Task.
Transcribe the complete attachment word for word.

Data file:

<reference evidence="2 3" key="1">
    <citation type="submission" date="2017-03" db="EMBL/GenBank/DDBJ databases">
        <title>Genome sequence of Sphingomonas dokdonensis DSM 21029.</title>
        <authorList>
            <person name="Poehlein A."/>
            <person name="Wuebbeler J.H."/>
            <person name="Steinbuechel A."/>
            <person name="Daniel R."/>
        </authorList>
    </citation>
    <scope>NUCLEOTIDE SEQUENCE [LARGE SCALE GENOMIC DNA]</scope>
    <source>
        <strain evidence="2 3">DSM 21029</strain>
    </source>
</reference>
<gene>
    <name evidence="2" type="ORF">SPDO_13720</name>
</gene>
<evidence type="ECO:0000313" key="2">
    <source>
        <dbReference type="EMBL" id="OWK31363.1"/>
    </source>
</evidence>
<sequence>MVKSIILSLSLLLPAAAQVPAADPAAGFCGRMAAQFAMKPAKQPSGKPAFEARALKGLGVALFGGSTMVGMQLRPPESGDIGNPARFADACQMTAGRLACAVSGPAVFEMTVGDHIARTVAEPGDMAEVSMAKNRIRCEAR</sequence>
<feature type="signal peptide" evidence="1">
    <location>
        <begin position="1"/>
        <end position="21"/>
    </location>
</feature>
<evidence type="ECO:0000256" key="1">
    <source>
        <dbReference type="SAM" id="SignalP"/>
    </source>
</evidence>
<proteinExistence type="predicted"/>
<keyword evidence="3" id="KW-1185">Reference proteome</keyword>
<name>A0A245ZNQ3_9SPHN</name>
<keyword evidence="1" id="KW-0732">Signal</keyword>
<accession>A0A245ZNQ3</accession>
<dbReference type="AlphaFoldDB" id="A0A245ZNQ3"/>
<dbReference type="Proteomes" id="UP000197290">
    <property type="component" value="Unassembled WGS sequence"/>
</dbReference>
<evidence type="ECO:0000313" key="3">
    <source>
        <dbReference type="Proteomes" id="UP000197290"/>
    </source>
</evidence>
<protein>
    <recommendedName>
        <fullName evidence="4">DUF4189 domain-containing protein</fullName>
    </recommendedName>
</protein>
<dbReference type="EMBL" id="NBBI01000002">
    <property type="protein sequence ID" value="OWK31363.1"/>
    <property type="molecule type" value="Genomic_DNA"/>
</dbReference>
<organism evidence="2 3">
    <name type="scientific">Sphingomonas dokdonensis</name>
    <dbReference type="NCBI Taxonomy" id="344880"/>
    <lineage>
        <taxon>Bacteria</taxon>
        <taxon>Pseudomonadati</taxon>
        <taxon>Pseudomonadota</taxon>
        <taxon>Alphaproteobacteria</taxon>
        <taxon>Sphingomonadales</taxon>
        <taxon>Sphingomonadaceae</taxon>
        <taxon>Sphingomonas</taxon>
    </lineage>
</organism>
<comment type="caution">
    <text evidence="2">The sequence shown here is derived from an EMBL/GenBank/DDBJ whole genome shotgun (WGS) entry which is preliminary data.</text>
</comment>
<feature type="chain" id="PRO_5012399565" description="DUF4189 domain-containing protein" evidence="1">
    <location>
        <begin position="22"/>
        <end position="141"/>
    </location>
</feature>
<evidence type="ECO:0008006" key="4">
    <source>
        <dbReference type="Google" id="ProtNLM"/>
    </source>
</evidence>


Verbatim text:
<reference evidence="2 3" key="1">
    <citation type="submission" date="2017-03" db="EMBL/GenBank/DDBJ databases">
        <title>Genome sequence of Sphingomonas dokdonensis DSM 21029.</title>
        <authorList>
            <person name="Poehlein A."/>
            <person name="Wuebbeler J.H."/>
            <person name="Steinbuechel A."/>
            <person name="Daniel R."/>
        </authorList>
    </citation>
    <scope>NUCLEOTIDE SEQUENCE [LARGE SCALE GENOMIC DNA]</scope>
    <source>
        <strain evidence="2 3">DSM 21029</strain>
    </source>
</reference>
<gene>
    <name evidence="2" type="ORF">SPDO_13720</name>
</gene>
<evidence type="ECO:0000313" key="2">
    <source>
        <dbReference type="EMBL" id="OWK31363.1"/>
    </source>
</evidence>
<sequence>MVKSIILSLSLLLPAAAQVPAADPAAGFCGRMAAQFAMKPAKQPSGKPAFEARALKGLGVALFGGSTMVGMQLRPPESGDIGNPARFADACQMTAGRLACAVSGPAVFEMTVGDHIARTVAEPGDMAEVSMAKNRIRCEAR</sequence>
<feature type="signal peptide" evidence="1">
    <location>
        <begin position="1"/>
        <end position="21"/>
    </location>
</feature>
<evidence type="ECO:0000256" key="1">
    <source>
        <dbReference type="SAM" id="SignalP"/>
    </source>
</evidence>
<proteinExistence type="predicted"/>
<keyword evidence="3" id="KW-1185">Reference proteome</keyword>
<name>A0A245ZNQ3_9SPHN</name>
<keyword evidence="1" id="KW-0732">Signal</keyword>
<accession>A0A245ZNQ3</accession>
<dbReference type="AlphaFoldDB" id="A0A245ZNQ3"/>
<dbReference type="Proteomes" id="UP000197290">
    <property type="component" value="Unassembled WGS sequence"/>
</dbReference>
<evidence type="ECO:0000313" key="3">
    <source>
        <dbReference type="Proteomes" id="UP000197290"/>
    </source>
</evidence>
<protein>
    <recommendedName>
        <fullName evidence="4">DUF4189 domain-containing protein</fullName>
    </recommendedName>
</protein>
<dbReference type="EMBL" id="NBBI01000002">
    <property type="protein sequence ID" value="OWK31363.1"/>
    <property type="molecule type" value="Genomic_DNA"/>
</dbReference>
<organism evidence="2 3">
    <name type="scientific">Sphingomonas dokdonensis</name>
    <dbReference type="NCBI Taxonomy" id="344880"/>
    <lineage>
        <taxon>Bacteria</taxon>
        <taxon>Pseudomonadati</taxon>
        <taxon>Pseudomonadota</taxon>
        <taxon>Alphaproteobacteria</taxon>
        <taxon>Sphingomonadales</taxon>
        <taxon>Sphingomonadaceae</taxon>
        <taxon>Sphingomonas</taxon>
    </lineage>
</organism>
<comment type="caution">
    <text evidence="2">The sequence shown here is derived from an EMBL/GenBank/DDBJ whole genome shotgun (WGS) entry which is preliminary data.</text>
</comment>
<feature type="chain" id="PRO_5012399565" description="DUF4189 domain-containing protein" evidence="1">
    <location>
        <begin position="22"/>
        <end position="141"/>
    </location>
</feature>
<evidence type="ECO:0008006" key="4">
    <source>
        <dbReference type="Google" id="ProtNLM"/>
    </source>
</evidence>